View sets and routers

The generic class view in listing 6 is pretty powerful for just three lines of code, but it's just one class to display a list of Store objects. Let's say you now wanted to create a REST service to a display a specific Store object, another REST service to update Store objects and yet another REST service to delete Store objects. In this scenario, you would need to create three more generic class views and three more URL mappings to roll out this functionality. But instead of creating separate view classes for each case, you could instead rely on a Django REST framework view set.

A Django REST framework view set, as its name implies is a group of views. To create a Django REST framework view set all you need to do is create a class that inherits its behavior from one of the Django REST framework's classes intended for this purpose. Listing 7 illustrates a view set created with the ModelViewSet class.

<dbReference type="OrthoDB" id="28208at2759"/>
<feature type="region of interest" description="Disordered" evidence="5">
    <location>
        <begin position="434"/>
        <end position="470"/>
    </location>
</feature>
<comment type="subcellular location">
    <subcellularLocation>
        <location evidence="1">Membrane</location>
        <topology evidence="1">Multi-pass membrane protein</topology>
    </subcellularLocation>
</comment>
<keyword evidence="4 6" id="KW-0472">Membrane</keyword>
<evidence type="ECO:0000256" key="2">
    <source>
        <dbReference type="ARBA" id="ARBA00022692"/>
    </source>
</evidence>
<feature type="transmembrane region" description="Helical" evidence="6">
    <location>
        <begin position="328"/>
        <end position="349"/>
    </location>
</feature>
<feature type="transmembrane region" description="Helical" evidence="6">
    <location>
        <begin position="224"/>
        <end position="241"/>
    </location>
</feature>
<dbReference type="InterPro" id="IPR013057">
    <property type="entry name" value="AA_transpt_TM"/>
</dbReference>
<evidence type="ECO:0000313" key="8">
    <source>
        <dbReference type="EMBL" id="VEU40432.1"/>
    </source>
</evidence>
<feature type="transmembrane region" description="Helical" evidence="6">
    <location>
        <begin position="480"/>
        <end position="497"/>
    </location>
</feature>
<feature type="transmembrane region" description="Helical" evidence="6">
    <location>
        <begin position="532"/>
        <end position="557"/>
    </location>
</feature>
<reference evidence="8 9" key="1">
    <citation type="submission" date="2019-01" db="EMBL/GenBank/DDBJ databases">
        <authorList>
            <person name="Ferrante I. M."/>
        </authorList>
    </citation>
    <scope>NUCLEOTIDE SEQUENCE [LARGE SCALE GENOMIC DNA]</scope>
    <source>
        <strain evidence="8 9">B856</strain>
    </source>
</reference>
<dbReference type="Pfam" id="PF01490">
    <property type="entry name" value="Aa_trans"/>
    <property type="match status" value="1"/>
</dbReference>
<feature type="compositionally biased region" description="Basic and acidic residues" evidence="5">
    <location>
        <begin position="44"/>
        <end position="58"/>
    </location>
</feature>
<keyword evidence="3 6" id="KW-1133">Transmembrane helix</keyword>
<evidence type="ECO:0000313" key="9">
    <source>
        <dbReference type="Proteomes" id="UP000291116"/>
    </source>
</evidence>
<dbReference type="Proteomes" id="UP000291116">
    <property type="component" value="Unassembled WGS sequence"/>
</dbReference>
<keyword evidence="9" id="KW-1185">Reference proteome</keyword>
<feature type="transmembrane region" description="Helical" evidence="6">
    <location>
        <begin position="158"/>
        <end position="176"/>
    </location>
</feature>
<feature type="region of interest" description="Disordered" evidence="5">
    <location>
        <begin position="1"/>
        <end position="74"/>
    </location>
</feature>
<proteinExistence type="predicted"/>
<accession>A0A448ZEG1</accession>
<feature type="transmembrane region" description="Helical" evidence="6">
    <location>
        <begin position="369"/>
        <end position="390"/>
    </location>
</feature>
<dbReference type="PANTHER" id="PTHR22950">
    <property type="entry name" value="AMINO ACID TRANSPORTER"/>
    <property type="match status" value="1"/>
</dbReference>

Listing 7 - Django viewset class in Django REST framework

from coffeehouse.stores.models import Store
from coffeehouse.stores.serializers import StoreSerializer

from rest_framework import viewsets

class StoreViewSet(viewsets.ModelViewSet):
    queryset = Store.objects.all()
    serializer_class = StoreSerializer

Listing 7 is as short as the REST service class in listing 6, but besides the class name change, it's the ModelViewSet class which gives this REST service a whole new dimension. Using this class alone, the REST service is automatically hooked up to display a Store object list, as well as create, get, update or destroy individual Store objects.

Because a view set generates multiple views, you're still left with the issue of configuring each view to a URL, in which case the easiest path is to use a Django REST framework router. A router is to a view set what a url statement is to class based view, a way to hookup an end point. Listing 8 illustrates the main urls.py file of a Django project set up with a Django REST framework router.